Once moving at anything more than walking pace the weight seems to disappear. Sure you know it’s a big bike but it rides and handles beautifully. The more speed you give it the better it gets. It’s not exactly nimble but changes direction smoothly and gracefully like a figure skater. The engine has amazing torque and is totally tractable, pulling strongly at all revs in all gears. Overtakes are handled with ease and no real need to change down unless you feel a little sporty! I found the Roadmaster a joy to ride and I personally preferred it to the Scout. It takes no time to feel confident and familiar with the bike and it has a certain road presence which will bring a smile to your face and to the faces of people who see it. Car drivers seeing it in their mirror almost always move over to let you pass just to get a look at the thing. Their kids in the back with faces pressed against the window in awe as you serenely cruise past.
The riding position is very comfortable and although you do have your feet forwards in cruiser style, with this bike it feels right. There is so much mass here that balancing your weight on the footrests is pointless. Just sit well into the plush seat and let the bike’s weight and suspension smooth out the road. Your passenger is well catered for with what amounts to a small armchair to relax in. Both seats are of course heated and have built-in speakers connected to an impressive stereo system that automatically adjusts volume and eq compensating for road speed and engine noise levels. Connect your phone by Bluetooth and create your own soundtrack to accompany you on your journeys.
A fair bit of heat comes off the rear cylinder and warms up your legs when stationary. However, Indian have thought of this and incorporated rear cylinder deactivation which shuts down the rear cylinder on warm days and standstill. Very neat!
The electrically adjustable front screen works really well and once adjusted deflects the air so that you can easily wear an open face helmet.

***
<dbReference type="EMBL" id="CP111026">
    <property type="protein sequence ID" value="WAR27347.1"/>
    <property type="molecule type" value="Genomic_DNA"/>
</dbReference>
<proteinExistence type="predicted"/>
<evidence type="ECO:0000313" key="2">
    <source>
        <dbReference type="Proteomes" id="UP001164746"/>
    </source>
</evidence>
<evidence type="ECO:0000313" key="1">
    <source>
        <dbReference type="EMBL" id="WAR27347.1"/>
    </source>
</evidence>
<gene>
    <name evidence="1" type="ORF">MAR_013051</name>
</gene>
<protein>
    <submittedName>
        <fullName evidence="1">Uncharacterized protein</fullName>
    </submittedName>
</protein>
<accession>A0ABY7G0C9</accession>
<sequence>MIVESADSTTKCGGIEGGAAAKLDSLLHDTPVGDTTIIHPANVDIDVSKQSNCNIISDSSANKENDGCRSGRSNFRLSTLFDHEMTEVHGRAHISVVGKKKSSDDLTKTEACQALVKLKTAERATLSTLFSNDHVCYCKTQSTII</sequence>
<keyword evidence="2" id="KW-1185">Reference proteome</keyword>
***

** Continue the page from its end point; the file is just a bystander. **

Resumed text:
This is not at all a town or commuting bike, but if you want to eat up miles across a country or continent then the Roadmaster will do this all day long and you will arrive comfortable and relaxed.
There is plenty of storage space in the rear top box and side panniers which also have 12 volt power points in them.
Both, myself and my pillion, thoroughly enjoyed the bike and if I had a spare £24K it would be on my list of long distance motorcycles. Sure, a Goldwing is certainly more refined, but personally I don’t think a smooth 6 cylinder can compete for character with this huge V-twin.
Engine & Drivetrain
Bore x Stroke 3.976 in x 4.449 in (101 mm x 113 mm)
Compression Ratio 9.5:1
Displacement 111 cu in (1,811 cc)
Drive/Driven ClutchWet, Multi-Plate
Electronic Fuel Injection SystemClosed Loop Fuel Injection / 54 mm Bore
Engine Type. Air Cooled Thunderstroke V-Twin
ExhaustSplit Dual Exhaust w/ Cross-over
Horsepower 74 HP (55.1 kW)
Peak Torque 119 ft-lbs (161.6 Nm)
Peak Torque RPM 3,000 rpm
Transmission/Primary DriveGear Drive Wet Clutch
Fuel Capacity 5.5 gal (20.8 L)
Ground Clearance 5.5 in (140 mm)
Lean Angle 31°
Overall Height 58.7 in (1.491 mm)
Overall Length 104.6 in (2656 mm)
Overall Width 39.4 in (1000 mm)
Seat Height 26.5 in (673 mm)
Weight (Empty Tank / Full of Fuel) 888 lb (403 kg) / 920 lb (418kg)
Wheelbase 65.7 in (1,668 mm)